The somewhat surprise affirmation by the Supreme Court this past week for the Patient Protection and Affordable Care Act ("Obamacare") has levered up the game of “chicken” that many states are playing with the state sponsored exchanges and Medicaid changes. With the wheels of bureaucracy continuing to creep forward with full implementation, it serves the healthcare staffing industry to look forward to the impact on the temporary staffing geography.
Taking a purely macro economic viewpoint, there are a couple of areas that will directly impact the industry. The first area is the mandate for certain employers to provide health insurance coverage for employees, or pay a significant fine for each full time employee.
For a staffing firm with 50 full-time equivalent employees, a penalty kicks in for failure to provide coverage for employees who average 30 or more hours a week in a given month. The penalty is $2,000 for each full-time employee in excess of 30 full-time employees. There are no penalties if part-time employees aren't offered coverage. The variable in calculating the penalty is that it isn't based on full-time equivalents, but rather on actual full-time employees. That means being eligible for the penalty doesn’t automatically mean you will be penalized.
To clear the confusion, here is what that means. In calculating if you are large enough to be considered for the penalty, the number of full time equivalents is a combination of actual full time staff (over 30 hours per week) plus all additional hours worked by others divided by 30. In the staffing industry, there are usually a large number of employees that do not average 30 hours per week, but do add to the hours used to calculate full-time employee numbers.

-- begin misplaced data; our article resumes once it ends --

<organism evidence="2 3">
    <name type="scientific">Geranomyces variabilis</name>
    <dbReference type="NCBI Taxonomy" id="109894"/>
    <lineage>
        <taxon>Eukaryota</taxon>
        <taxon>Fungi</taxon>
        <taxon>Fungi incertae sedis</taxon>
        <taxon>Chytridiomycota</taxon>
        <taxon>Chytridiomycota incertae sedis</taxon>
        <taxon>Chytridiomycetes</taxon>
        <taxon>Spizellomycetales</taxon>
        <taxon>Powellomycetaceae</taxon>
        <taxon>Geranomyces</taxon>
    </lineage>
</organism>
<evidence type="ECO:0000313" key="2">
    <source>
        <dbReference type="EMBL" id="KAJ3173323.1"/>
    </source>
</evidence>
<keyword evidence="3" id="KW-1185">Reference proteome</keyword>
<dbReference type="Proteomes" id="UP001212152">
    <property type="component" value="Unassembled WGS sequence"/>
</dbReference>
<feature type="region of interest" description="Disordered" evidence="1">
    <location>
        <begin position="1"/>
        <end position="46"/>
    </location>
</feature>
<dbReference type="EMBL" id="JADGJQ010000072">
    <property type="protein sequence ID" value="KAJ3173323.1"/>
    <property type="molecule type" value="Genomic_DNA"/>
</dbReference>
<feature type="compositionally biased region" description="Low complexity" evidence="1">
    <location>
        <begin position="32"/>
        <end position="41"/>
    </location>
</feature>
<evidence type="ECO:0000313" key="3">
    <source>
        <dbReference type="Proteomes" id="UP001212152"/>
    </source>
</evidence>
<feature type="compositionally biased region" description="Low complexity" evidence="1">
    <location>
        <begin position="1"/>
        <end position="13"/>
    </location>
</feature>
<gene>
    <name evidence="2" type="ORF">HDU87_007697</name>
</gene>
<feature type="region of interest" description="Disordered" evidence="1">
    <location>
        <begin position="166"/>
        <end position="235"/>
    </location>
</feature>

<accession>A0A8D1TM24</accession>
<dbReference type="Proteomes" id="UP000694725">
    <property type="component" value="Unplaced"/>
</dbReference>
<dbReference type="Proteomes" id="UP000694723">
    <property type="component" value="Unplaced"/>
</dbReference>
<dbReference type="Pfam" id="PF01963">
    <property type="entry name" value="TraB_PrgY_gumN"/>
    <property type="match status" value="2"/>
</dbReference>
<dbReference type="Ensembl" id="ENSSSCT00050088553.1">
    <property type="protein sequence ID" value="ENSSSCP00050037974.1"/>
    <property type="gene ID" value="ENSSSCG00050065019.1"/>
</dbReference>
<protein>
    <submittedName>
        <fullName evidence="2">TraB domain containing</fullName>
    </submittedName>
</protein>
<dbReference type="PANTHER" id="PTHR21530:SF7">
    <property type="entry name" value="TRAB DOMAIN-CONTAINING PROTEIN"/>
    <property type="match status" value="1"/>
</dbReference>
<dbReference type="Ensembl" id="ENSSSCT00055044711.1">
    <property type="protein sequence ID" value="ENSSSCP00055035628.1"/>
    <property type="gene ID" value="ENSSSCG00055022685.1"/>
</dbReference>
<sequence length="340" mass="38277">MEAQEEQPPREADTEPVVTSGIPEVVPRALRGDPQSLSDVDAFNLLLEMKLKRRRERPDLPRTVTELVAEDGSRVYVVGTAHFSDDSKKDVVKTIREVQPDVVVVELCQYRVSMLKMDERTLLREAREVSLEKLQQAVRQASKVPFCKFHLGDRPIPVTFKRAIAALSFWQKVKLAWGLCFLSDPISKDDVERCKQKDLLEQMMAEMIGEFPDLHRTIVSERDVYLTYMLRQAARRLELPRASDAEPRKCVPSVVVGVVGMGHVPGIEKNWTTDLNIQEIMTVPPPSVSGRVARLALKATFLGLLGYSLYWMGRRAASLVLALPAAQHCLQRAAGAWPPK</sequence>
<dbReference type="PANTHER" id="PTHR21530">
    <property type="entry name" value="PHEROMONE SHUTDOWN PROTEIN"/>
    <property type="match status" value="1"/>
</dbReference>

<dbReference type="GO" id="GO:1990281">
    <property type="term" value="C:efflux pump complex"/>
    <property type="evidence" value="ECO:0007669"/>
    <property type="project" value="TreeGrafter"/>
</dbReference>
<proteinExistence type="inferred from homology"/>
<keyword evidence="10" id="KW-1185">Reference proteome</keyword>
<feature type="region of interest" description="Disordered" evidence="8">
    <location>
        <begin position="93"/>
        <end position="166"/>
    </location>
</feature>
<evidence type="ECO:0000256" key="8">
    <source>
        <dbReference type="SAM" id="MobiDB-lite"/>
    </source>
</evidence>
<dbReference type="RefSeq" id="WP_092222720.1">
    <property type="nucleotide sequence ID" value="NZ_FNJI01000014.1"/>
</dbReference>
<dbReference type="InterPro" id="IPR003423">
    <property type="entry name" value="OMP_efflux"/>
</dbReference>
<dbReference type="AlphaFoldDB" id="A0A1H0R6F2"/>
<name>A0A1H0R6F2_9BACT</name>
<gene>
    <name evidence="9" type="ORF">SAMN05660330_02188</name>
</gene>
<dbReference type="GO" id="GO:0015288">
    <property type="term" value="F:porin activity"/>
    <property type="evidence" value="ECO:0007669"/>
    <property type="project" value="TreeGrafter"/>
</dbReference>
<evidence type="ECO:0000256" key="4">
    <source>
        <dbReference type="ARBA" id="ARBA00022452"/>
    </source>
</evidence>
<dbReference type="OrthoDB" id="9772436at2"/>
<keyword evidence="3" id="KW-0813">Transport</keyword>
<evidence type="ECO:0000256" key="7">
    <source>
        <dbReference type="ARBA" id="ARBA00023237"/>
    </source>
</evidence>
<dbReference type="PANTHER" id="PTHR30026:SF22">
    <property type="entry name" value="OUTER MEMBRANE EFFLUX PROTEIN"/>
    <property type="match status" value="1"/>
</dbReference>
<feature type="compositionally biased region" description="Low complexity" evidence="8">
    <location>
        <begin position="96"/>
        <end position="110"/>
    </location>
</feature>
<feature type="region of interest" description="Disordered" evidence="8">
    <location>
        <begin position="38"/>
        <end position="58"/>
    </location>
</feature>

The good news is that once your full time employee count has been established, using all hours paid, the penalty uses a much less harsh method for the employee count. Penalties begin for the 31st full time employee that are not covered, but the good news for smaller businesses, is that these penalties are based on ACTUAL FULL TIME EMPLOYEES, not the total part time hours divided by 30.
Smaller employers will have to take a close look at how many employees average at least 30 hours weekly, then add to that the rest of the hours for all other employees divided by 30. If this number is over 50, then the penalty is viable. However, the next bit of math will be how many employees are actually averaging over 30 hours per week. As long as this number is 30 or below, no penalty exists. If it is over 30, each additional person will create the $2,000 penalty.
It’s a bit of tricky math, but should only affect those firms that are right in the “sweet spot” of at least 50 full time equivalents.